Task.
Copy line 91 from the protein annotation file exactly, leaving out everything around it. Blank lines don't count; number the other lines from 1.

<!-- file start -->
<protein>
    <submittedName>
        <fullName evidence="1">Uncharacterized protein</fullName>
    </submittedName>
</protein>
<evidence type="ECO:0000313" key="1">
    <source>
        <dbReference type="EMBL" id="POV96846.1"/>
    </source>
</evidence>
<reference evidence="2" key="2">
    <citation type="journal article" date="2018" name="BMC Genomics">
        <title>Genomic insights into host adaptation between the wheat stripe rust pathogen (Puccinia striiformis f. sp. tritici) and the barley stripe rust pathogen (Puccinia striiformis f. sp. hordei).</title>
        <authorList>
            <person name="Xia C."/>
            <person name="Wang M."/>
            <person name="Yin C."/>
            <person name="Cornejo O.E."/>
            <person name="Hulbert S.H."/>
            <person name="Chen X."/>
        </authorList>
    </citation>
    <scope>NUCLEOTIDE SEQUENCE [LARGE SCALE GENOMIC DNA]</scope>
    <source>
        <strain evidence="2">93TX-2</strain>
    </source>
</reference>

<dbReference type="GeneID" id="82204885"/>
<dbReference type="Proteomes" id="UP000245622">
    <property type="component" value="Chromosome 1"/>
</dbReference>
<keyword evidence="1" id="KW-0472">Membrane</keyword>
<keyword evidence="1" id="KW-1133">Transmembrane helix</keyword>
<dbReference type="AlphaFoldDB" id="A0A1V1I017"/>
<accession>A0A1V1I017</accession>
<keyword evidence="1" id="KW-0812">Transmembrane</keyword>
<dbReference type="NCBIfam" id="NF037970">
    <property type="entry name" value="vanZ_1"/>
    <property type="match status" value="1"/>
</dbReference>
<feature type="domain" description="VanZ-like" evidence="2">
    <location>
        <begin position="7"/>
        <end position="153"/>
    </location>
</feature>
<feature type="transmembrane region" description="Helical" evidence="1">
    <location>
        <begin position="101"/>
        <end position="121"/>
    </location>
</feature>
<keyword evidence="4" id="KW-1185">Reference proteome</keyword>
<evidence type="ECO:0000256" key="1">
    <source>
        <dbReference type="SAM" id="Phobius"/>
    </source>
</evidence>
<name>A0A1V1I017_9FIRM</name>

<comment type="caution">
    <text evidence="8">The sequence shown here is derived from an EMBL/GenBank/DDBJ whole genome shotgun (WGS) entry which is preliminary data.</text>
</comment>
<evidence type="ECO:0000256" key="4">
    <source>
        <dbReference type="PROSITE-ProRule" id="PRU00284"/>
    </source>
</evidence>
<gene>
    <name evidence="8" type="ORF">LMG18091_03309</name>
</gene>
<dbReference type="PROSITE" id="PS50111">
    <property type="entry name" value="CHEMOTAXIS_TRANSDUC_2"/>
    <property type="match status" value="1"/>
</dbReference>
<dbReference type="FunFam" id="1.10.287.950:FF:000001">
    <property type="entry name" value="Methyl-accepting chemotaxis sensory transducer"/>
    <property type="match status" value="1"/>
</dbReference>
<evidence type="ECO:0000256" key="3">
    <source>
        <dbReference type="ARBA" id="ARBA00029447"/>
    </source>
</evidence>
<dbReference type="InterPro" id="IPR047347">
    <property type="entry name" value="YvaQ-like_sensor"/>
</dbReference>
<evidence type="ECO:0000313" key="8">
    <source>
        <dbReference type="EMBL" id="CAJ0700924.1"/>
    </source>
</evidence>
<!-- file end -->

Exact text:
</evidence>